Before the screening, I suggested some possible binary oppositions that could be used to try to think through the logic of the film:

capitalist and worker
surveiller and surveilled
employed and unemployed
production and consumption
lack and plenty
work and leisure
human and automaton
conformity and difference
law and lawlessness
order and chaos
authority and resistance
propriety impropriety
male and female
adult and child

As ever, a lot of these terms sort of overlap or seem to be describing the same things from different angles.

The boss using the giant screen in the bathroom to berate Chaplin on his break establishes that the relationship between capitalist and worker is a power relationship (we have already seen the boss goofing off, doing a jigsaw and reading  the funny pages – Flash Gordon, if I am not mistaken, since the visible page is Tarzan?) – and that this power relationship includes bullying and surveillance (which includes workers having to clock-in and clock-out, even for bathroom trips). Furthermore, the fact that the boss even contemplates subjecting his works to the Billows Automatic Feeding Machine so that can they be fed lunch without needing to leave the production line indicates the extent to which he does not think of them as human beings but as mere parts of a technical apparatus, as cogs in a machine. (It is also an example of trying to increase productivity through automation so as to increase surplus value, or profit, at the expense of the worker.)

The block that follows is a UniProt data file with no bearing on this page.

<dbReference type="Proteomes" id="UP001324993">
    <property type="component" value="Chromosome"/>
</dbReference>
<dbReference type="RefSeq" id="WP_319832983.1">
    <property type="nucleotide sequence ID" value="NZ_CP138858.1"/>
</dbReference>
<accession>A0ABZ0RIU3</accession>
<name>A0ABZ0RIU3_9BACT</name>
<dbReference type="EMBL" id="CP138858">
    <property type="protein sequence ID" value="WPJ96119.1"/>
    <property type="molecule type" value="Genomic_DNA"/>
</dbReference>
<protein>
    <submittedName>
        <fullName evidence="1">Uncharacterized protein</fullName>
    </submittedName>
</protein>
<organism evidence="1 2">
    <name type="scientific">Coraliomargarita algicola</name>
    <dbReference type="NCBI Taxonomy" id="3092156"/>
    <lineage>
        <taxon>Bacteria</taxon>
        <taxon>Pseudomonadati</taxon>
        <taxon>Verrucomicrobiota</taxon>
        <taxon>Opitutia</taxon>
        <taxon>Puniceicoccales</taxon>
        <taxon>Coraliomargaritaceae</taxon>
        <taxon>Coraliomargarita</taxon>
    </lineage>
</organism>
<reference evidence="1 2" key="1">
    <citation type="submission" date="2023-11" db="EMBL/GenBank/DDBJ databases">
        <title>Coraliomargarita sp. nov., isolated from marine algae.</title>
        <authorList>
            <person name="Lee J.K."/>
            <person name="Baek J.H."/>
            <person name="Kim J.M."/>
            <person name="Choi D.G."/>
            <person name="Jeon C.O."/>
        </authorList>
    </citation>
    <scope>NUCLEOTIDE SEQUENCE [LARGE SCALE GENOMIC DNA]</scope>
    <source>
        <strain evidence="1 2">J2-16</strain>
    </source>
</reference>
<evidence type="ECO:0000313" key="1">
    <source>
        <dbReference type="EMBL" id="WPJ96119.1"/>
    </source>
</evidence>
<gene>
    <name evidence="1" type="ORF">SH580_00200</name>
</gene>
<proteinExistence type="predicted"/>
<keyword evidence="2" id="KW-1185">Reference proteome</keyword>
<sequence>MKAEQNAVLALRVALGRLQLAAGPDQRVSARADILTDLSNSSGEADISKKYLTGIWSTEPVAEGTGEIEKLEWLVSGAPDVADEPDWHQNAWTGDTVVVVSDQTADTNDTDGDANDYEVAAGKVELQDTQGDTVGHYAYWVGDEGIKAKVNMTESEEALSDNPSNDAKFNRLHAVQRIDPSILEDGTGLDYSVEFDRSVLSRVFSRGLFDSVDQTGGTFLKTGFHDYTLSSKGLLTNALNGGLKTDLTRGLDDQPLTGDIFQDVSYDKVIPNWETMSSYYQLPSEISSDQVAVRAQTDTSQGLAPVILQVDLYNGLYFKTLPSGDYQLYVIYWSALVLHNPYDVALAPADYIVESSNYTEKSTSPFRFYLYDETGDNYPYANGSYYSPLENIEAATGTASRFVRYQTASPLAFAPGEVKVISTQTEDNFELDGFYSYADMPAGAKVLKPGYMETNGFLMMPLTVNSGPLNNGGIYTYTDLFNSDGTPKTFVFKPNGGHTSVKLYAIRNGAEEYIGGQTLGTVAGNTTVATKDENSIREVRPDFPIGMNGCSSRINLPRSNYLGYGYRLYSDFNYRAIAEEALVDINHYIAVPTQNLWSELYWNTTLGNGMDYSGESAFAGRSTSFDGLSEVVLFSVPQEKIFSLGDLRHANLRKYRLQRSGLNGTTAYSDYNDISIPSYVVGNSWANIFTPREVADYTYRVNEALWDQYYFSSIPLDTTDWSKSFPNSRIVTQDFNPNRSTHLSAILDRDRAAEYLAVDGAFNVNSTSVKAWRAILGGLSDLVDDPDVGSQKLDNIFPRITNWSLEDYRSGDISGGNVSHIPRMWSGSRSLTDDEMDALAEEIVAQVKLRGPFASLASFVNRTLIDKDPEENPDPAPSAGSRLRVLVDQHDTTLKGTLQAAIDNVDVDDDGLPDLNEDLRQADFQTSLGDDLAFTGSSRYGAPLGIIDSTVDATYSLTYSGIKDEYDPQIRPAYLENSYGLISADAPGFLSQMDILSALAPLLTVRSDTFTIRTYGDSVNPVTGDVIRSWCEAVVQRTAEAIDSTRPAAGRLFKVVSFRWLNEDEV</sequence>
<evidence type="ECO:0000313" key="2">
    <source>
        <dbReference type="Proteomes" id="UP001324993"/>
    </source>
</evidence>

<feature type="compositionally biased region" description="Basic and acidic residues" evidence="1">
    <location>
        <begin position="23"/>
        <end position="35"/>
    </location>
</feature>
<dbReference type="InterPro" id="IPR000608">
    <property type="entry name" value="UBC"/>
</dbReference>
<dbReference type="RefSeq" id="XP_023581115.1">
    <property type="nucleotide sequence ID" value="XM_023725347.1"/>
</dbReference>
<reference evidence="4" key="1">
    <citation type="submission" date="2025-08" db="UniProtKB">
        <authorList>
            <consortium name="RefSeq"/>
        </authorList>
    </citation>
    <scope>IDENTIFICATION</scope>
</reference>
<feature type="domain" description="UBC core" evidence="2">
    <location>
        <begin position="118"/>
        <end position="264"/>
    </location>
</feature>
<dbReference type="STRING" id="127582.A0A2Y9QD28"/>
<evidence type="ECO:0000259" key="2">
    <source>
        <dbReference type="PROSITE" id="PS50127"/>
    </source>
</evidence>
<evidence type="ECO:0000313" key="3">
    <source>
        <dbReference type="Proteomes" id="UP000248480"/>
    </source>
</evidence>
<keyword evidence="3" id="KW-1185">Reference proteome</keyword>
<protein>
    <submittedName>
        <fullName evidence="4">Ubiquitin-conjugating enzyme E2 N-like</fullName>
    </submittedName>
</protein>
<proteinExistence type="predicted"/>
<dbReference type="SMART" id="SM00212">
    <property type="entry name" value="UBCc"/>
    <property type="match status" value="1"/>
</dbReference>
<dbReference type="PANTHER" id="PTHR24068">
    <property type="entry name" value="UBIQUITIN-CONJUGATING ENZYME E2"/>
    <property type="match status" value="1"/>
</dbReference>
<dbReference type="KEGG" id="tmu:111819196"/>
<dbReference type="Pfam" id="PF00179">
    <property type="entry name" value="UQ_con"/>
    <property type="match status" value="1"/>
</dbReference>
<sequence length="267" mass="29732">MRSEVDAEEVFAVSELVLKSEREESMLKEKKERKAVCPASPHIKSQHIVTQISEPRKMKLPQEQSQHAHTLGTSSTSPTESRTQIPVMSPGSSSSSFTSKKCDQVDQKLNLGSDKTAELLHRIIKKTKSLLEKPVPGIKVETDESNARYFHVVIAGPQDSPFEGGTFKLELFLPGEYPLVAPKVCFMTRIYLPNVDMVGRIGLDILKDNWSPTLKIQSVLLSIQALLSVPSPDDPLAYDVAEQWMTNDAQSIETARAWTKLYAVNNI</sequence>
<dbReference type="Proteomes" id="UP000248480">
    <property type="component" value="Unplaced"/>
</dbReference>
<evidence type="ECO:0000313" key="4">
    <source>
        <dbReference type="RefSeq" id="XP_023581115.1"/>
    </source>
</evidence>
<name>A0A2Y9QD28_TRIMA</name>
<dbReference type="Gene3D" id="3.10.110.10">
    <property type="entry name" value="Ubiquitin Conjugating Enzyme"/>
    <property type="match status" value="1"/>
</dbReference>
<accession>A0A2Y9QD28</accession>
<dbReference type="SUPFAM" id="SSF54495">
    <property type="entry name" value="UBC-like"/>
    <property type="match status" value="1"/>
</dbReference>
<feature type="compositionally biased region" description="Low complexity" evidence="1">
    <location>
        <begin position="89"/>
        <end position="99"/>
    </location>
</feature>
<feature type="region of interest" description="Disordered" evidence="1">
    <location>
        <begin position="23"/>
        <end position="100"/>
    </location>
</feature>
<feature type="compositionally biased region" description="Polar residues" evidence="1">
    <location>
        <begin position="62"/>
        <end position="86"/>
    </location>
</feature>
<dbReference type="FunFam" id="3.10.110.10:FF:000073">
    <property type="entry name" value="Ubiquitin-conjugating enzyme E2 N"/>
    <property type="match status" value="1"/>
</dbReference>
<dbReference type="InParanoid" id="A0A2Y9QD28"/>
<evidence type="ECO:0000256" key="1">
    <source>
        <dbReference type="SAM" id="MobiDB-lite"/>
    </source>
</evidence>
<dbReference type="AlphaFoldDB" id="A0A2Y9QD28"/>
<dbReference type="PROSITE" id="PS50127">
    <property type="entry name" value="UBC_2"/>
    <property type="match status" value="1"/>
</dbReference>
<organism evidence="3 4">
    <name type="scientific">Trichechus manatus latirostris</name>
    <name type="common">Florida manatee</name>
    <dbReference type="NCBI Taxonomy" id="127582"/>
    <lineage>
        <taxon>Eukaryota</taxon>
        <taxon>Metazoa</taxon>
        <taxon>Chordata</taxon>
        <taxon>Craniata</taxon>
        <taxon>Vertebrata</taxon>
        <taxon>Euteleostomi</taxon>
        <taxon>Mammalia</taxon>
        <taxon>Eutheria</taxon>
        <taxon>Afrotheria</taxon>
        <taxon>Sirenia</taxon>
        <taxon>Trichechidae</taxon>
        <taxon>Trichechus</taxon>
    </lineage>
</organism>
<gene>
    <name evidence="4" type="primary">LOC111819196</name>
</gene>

Such control systems or disciplinary structures as the factory represents also provide most of the other key locations of the film: asylum, prison, orphanage, department store, restaurant.

Talking about the department store – designed to move customers through the space in such a way as to organise and prolong their experience within the retail environment (think about how IKEA has no windows or clocks and only one route through the warehouse – and, at least according to one of the class, blocks cell phone reception) – also facilitated a way to think about the interconnections of production and consumption.

Chaplin and the gamin (Paulette Goddard), of course, are disruptive forces of chaos in all this. Chaplin’s derangement by the repetitive labour of the production line shows how poorly we all, as humans, fit the environments created to maximise the extraction of our labour power for other people’s profit. The gamin’s initial gender-blurring – posing like Peter Pan, providing food for the family when her father is unemployed – and her refusal to be subordinated to state systems (the law around property, the orphanage to which her younger siblings are sent) betoken a similar energy. Both she and Chaplin are often positioned as childlike, and their attempts to find a space in the adult world are endearing parodies of that world: the dream vision of a suburban home Chaplin imagines, the run-down shack the gamin crafts into the image of a suburban idyll, the way they play and dress up in the department store. (And they are not alone in not fitting in this world: the prim and severe vicar’s wife whose stomach nonetheless gurgles when she drinks tea; the scarcely glimpsed ‘gay’ prisoner, who minces out of the dining hall and into his cell; the unemployed men forced to break into the department store because they are starving; and so on.)

Then it was time for a break, for the grand unveiling of the essay questions, for reminders to do the library quiz online within 24 hours, and for essay-writing advice.

The latter is especially tough, I find, to do for a whole group, none of whom have yet submitted any work. Makes it hard to know where to begin, what particular strengths and weaknesses each student has. So we did some very basic stuff.